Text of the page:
The law the judge ought to have considered is clear. The Sixth Amendment of the United States Constitution affords a defendant the right to a speedy trial on criminal charges; through the Due Process Clause of the Fourteenth Amendment that right is applicable in state prosecutions. Klopfer v. North Carolina, 386 U.S. 213, 222, 225-26, 87 S. Ct. 988, 993-95, 18 L. Ed. 2d 1, 7, 9 (1967); see State v. Szima, 70 N.J. 196, 200-01, cert. denied, 429 U.S. 896, 97 S. Ct. 259, 50 L. Ed. 2d 180 (1976) (discussing the speedy trial right under Article I, paragraph 10 of the New Jersey Constitution and the Sixth Amendment of the U.S. Constitution as construed in Klopfer). The speedy trial right protects a defendant's interest in minimizing "pretrial incarceration," pretrial "anxiety and concern" due to a pending accusation and delay that impairs his or her ability to present a defense. Barker, supra, 407 U.S. at 532-33, 92 S. Ct. at 2193, 33 L. Ed. 2d at 118. However, there are no hard and fast rules. Id. at 522-30, 92 S. Ct. at 2188-92, 33 L. Ed. 2d at 113-115.

This personal constitutional right to a speedy trial is "necessarily relative," i.e., dependent upon the circumstances of the case, because that right secures the defendant's interests without precluding "the rights of public justice."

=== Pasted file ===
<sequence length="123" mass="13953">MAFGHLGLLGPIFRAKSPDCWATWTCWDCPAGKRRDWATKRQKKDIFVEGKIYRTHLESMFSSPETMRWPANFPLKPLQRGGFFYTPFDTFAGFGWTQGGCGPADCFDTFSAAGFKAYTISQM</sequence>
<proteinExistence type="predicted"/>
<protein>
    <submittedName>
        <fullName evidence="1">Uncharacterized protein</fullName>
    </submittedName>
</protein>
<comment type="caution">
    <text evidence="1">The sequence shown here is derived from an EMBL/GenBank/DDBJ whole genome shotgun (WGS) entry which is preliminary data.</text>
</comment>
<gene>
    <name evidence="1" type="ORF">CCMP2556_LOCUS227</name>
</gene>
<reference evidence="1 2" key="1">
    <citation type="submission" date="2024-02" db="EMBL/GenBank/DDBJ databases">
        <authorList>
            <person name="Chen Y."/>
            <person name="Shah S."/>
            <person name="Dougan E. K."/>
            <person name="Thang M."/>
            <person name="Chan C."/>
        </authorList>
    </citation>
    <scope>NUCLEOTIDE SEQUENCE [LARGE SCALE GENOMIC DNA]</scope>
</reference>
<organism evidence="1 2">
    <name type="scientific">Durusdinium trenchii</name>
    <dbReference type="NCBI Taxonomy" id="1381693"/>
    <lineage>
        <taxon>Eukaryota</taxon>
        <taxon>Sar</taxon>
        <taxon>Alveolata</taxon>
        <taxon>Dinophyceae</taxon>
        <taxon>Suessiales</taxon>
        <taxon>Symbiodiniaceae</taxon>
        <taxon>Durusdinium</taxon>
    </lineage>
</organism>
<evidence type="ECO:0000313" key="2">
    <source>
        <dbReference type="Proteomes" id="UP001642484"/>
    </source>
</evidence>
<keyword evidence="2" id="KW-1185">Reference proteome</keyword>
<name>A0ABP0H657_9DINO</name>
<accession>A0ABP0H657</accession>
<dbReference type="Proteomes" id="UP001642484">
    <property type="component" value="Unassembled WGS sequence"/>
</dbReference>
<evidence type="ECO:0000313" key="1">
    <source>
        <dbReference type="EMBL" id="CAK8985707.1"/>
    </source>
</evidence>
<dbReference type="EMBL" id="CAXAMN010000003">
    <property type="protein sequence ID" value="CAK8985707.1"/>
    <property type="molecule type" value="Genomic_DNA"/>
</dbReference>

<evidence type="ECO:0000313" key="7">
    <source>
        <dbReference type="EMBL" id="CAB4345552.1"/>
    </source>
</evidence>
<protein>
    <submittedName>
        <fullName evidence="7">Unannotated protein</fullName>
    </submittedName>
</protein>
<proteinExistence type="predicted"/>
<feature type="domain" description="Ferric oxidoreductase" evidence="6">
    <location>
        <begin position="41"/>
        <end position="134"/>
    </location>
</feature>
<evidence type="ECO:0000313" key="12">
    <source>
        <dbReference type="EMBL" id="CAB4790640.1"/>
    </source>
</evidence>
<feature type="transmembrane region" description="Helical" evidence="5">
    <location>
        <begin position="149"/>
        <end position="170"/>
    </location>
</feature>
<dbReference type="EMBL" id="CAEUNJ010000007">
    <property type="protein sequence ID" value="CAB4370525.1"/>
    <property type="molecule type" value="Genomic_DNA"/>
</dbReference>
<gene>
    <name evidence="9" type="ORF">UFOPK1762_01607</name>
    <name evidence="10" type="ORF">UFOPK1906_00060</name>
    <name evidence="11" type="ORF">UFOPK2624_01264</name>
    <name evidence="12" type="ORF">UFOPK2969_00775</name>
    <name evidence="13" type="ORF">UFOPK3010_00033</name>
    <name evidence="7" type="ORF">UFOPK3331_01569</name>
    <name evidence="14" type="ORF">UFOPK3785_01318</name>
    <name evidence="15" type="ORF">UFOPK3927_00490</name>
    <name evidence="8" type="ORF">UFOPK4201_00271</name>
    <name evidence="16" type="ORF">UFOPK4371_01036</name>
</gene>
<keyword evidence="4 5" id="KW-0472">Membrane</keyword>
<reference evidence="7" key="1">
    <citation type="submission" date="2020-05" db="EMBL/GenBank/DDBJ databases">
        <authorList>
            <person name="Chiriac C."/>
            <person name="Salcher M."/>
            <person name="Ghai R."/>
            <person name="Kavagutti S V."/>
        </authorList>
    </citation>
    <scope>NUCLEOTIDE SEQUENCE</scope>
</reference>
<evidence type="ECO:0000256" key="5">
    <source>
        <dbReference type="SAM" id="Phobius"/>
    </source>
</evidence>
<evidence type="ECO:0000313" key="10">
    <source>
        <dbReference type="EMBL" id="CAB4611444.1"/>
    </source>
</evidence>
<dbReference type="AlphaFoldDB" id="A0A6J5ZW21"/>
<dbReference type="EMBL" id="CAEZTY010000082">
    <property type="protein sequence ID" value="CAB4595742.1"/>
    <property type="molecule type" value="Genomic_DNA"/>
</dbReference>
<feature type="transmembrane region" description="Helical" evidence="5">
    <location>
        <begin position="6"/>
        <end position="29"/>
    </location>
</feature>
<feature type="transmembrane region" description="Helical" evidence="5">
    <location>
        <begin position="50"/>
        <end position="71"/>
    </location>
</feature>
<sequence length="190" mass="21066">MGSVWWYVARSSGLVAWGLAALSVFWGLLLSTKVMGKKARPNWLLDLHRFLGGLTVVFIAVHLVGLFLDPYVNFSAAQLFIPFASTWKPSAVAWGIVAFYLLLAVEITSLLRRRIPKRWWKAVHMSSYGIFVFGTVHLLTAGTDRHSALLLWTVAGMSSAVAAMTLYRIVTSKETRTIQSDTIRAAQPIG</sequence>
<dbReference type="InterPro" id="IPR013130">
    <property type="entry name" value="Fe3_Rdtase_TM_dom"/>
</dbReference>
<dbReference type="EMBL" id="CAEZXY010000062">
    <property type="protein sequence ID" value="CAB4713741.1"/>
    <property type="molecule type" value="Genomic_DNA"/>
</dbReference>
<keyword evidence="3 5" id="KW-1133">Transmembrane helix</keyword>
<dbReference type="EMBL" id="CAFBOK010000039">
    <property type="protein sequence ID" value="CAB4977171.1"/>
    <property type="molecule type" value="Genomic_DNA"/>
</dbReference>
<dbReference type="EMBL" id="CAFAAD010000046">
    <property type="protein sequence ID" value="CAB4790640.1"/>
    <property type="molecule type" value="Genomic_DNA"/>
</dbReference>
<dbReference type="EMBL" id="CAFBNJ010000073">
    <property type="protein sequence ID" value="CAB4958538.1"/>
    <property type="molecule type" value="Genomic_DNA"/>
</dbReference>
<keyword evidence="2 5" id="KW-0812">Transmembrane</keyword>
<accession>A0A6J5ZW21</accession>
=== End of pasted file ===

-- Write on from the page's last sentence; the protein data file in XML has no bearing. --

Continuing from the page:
Id. at 522, 92 S. Ct. at 2188, 33 L. Ed. 2d at 112. Accordingly, alleged violations of the speedy trial right are assessed by balancing four factors set forth in Barker. Id. at 519-20, 533, 92 S. Ct. at 2186-87, 2193, 33 L. Ed. 2d at 110-11, 118-19; State v. Townsend, 186 N.J. 473, 487 (2006). Barker "requires the court to consider: (1) the length of the delay, (2) the reasons for the delay, (3) whether and how defendant asserted his speedy trial right, and (4) the prejudice to defendant caused by the delay." Ibid. Delay is assessed from the date the defendant is arrested and charged. Dillingham v. United States, 423 U.S. 64, 65, 96 S. Ct. 303, 303-04, 46 L. Ed. 2d 205, 207 (1975); Szima, supra, 70 N.J. at 199-201.

Because the judge did not address the Barker factors or find the relevant facts and because the judge entered an order that permits the State to re-indict defendant, which is impermissible after a dismissal based on a speedy trial violation, we vacate the order of dismissal and remand for consideration of defendant's application de novo. We express no opinion as to the proper balance of the Barker factors in this case. To avoid repetition of the errors on remand, we provide additional guidance on two points relevant to the delay in this case under the second Barker factor: 1) allocation of the shared responsibility for delay attributable to confusion about the significance of defendant's request to file a complaint against Brabant is relevant; and 2) delay attributable to the volume and management of the prosecutor's and court's calendars is weighed less heavily against the State than intentional delay but it is not irrelevant. Barker, supra, 407 U.S. at 531, 92 S. Ct. at 2192, 33 L. Ed. 2d at 117.

Reversed and remanded. We do not retain jurisdiction.